I am grateful that my gastroenterologist was thorough and was able to diagnosis the disease when it was in an early stage and operable. I am also thankful to the incredible team of doctors that I saw in New York City—starting when I had my brain tumor removed 25 years earlier and later when I underwent the Whipple procedure at the same hospital.
My diagnosis reinforced how precious life is. I’ve been fortunate in my lifetime to be a survivor of many things and I’m very thankful to have had the support of my family through it all.
If I could offer any advice to a newly diagnosed patient, I would advise them to see a reputable doctor in a hospital setting that they have confidence in. A pancreatic cancer diagnosis can be difficult to digest, but I am glad that we were aware of the Lustgarten Foundation who is doing an incredible job on the research front and keeping patients informed of new developments. I am proud to be part of the Lustgarten family and participate in their walks to offer hope to other patients, survivors, and their loved ones.
On August 3, 2015, I saw my primary care doctor to report the symptoms I was experiencing— severe stomach and back pain; rapid, extreme weight loss (over 100lbs); excessively high sugar counts; distaste for foods (metallic), clay-colored stools, and dark urine. My doctor ordered an ultrasound and blood work, which showed that my bilirubin count was off the charts and the ultrasound revealed a mass on my pancreas. A day later, I underwent a CT scan, which confirmed a diagnosis of pancreatic cancer. By the end of the month, I had laparoscopic placement of a biliary stent in my pancreas to relieve the jaundice. A biopsy was performed during the surgery and the doctor determined what stage cancer I had. It was Stage IIB, which made me eligible for the Whipple procedure.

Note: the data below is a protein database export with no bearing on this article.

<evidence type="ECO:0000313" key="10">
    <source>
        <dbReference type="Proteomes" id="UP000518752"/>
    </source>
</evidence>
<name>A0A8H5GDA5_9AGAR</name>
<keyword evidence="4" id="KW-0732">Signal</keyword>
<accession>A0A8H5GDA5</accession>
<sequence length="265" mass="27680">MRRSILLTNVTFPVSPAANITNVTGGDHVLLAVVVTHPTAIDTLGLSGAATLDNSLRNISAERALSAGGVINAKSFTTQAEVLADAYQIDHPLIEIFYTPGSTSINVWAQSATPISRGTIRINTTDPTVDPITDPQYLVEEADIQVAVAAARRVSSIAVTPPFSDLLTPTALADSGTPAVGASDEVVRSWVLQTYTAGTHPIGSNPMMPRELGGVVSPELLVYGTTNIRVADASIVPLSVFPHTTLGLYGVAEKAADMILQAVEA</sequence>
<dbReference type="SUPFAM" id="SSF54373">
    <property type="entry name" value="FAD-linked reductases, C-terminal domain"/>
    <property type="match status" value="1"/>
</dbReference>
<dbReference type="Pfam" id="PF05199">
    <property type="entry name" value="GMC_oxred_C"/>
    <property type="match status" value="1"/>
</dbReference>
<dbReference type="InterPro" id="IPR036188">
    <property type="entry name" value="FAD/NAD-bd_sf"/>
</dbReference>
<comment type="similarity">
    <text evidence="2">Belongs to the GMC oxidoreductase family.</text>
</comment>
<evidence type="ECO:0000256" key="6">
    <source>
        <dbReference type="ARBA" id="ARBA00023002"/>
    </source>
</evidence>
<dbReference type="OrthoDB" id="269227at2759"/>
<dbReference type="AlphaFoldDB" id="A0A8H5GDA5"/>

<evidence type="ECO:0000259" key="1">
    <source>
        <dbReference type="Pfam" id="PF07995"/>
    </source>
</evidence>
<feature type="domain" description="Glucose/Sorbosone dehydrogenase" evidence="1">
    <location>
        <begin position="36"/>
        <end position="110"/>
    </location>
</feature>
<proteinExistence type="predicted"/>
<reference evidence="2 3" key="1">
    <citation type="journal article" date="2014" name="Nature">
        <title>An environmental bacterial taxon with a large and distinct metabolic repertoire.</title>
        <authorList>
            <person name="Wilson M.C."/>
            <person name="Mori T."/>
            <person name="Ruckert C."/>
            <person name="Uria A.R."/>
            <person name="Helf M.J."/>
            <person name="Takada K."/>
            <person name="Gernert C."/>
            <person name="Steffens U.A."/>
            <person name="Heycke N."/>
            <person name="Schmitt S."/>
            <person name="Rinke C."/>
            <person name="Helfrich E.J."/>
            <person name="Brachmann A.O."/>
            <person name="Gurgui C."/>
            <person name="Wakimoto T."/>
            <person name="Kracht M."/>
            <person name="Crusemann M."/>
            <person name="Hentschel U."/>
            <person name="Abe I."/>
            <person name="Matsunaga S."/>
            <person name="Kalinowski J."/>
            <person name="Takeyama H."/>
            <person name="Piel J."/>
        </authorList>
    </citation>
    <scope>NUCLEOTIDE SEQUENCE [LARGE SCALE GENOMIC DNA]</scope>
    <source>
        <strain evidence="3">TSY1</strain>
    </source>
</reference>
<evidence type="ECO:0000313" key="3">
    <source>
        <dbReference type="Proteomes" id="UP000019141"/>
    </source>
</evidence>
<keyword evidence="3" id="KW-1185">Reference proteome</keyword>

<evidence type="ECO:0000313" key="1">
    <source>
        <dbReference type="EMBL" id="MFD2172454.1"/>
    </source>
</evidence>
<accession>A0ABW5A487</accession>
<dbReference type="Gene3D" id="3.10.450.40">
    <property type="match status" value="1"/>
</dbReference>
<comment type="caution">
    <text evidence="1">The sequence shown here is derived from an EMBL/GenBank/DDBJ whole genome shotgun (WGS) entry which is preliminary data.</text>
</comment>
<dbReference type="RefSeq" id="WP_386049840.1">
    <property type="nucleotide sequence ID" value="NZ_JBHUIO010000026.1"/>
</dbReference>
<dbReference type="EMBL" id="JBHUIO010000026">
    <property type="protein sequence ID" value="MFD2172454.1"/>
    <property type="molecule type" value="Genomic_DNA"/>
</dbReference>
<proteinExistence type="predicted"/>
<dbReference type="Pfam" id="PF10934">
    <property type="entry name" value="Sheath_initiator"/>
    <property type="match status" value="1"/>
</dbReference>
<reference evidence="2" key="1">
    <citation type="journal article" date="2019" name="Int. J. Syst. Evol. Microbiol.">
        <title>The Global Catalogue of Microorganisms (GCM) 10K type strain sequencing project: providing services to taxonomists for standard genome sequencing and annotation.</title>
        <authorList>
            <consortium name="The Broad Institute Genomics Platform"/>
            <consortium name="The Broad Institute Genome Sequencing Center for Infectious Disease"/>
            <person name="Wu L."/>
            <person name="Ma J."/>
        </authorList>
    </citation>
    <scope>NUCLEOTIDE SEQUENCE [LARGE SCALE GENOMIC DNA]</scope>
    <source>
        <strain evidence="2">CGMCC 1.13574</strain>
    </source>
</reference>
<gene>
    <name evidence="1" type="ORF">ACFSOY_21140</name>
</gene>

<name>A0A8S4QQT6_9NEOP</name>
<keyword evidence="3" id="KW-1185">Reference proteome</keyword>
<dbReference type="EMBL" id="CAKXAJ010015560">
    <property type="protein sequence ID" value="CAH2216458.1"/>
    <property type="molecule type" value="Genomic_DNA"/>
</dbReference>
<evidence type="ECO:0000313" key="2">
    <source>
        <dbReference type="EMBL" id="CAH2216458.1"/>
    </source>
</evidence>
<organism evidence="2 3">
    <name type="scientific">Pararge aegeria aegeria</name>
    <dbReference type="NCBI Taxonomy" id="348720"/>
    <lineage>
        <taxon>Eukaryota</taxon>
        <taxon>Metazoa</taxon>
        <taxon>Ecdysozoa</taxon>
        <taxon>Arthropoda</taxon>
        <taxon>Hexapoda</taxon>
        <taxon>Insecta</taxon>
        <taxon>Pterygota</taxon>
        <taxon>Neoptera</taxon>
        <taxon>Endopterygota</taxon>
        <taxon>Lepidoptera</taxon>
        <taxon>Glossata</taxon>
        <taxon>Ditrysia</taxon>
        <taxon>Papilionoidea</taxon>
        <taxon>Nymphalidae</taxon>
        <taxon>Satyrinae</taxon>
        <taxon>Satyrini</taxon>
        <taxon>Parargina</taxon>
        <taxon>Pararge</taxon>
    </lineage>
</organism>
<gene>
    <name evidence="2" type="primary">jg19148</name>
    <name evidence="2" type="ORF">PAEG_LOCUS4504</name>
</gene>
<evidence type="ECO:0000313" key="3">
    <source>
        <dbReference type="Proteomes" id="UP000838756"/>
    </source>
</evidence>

I was 73 years old when I was diagnosed with pancreatic cancer and had no prior family history of the disease. Absorbing the diagnosis was difficult at first—there were so many things that I still wanted to do in my life. My family and I were in shock and terrified of the outcome, especially after researching the survival rates of this type of cancer. Given the statistics, I was not optimistic, but my family tried to remain positive and encouraged me to undergo the Whipple procedure. What motivated me to go through with the surgery was the hope that, if I survived, I could spend more time with my husband, four children and eight grandchildren.
I underwent a nine-hour Whipple procedure and was in the hospital for 12 days. After the procedure, pathology revealed that two out of the 36 lymph nodes that were removed showed evidence of disease and that the cancer had spread outside my pancreas. I knew that I would need further treatment.
In October 2015, I started 12 weeks of chemotherapy, where I agreed to be part of a 5-year study. Ultimately, I was not selected to be in the experimental drug group and received Gemcitabine.
Since completing chemotherapy in March 2016, I have scans every 12 weeks, with my most recent scan in August 2018 showing no evidence of disease.